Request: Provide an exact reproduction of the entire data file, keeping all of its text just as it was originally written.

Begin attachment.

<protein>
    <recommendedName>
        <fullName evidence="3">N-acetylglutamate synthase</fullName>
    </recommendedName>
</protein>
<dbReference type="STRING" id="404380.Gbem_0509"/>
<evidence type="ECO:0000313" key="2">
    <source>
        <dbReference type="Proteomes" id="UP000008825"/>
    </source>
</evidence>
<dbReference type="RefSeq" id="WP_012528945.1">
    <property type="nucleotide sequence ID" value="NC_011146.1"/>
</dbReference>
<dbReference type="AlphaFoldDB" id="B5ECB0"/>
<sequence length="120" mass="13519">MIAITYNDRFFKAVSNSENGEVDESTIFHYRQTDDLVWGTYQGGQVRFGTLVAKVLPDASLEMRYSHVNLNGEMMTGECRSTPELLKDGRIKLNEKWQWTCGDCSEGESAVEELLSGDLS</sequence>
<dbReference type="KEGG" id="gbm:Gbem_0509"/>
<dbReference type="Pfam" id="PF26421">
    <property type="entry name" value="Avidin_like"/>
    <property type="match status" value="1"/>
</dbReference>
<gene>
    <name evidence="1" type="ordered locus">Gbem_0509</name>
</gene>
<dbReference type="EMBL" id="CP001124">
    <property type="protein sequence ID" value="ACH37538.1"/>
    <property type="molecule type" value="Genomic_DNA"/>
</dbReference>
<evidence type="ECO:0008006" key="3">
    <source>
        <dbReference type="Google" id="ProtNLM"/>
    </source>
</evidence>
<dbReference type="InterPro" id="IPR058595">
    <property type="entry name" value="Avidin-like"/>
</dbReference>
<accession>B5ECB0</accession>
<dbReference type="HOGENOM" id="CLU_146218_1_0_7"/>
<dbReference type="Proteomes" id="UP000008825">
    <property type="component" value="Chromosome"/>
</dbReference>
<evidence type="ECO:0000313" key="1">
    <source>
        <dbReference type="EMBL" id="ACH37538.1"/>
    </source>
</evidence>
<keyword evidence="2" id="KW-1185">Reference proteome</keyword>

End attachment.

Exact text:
<protein>
    <recommendedName>
        <fullName evidence="3">N-acetylglutamate synthase</fullName>
    </recommendedName>
</protein>
<dbReference type="STRING" id="404380.Gbem_0509"/>
<evidence type="ECO:0000313" key="2">
    <source>
        <dbReference type="Proteomes" id="UP000008825"/>
    </source>
</evidence>
<dbReference type="RefSeq" id="WP_012528945.1">
    <property type="nucleotide sequence ID" value="NC_011146.1"/>
</dbReference>
<dbReference type="AlphaFoldDB" id="B5ECB0"/>
<sequence length="120" mass="13519">MIAITYNDRFFKAVSNSENGEVDESTIFHYRQTDDLVWGTYQGGQVRFGTLVAKVLPDASLEMRYSHVNLNGEMMTGECRSTPELLKDGRIKLNEKWQWTCGDCSEGESAVEELLSGDLS</sequence>
<dbReference type="KEGG" id="gbm:Gbem_0509"/>
<dbReference type="Pfam" id="PF26421">
    <property type="entry name" value="Avidin_like"/>
    <property type="match status" value="1"/>
</dbReference>
<gene>
    <name evidence="1" type="ordered locus">Gbem_0509</name>
</gene>
<dbReference type="EMBL" id="CP001124">
    <property type="protein sequence ID" value="ACH37538.1"/>
    <property type="molecule type" value="Genomic_DNA"/>
</dbReference>
<evidence type="ECO:0008006" key="3">
    <source>
        <dbReference type="Google" id="ProtNLM"/>
    </source>
</evidence>
<dbReference type="InterPro" id="IPR058595">
    <property type="entry name" value="Avidin-like"/>
</dbReference>
<accession>B5ECB0</accession>
<dbReference type="HOGENOM" id="CLU_146218_1_0_7"/>
<dbReference type="Proteomes" id="UP000008825">
    <property type="component" value="Chromosome"/>
</dbReference>
<evidence type="ECO:0000313" key="1">
    <source>
        <dbReference type="EMBL" id="ACH37538.1"/>
    </source>
</evidence>
<keyword evidence="2" id="KW-1185">Reference proteome</keyword>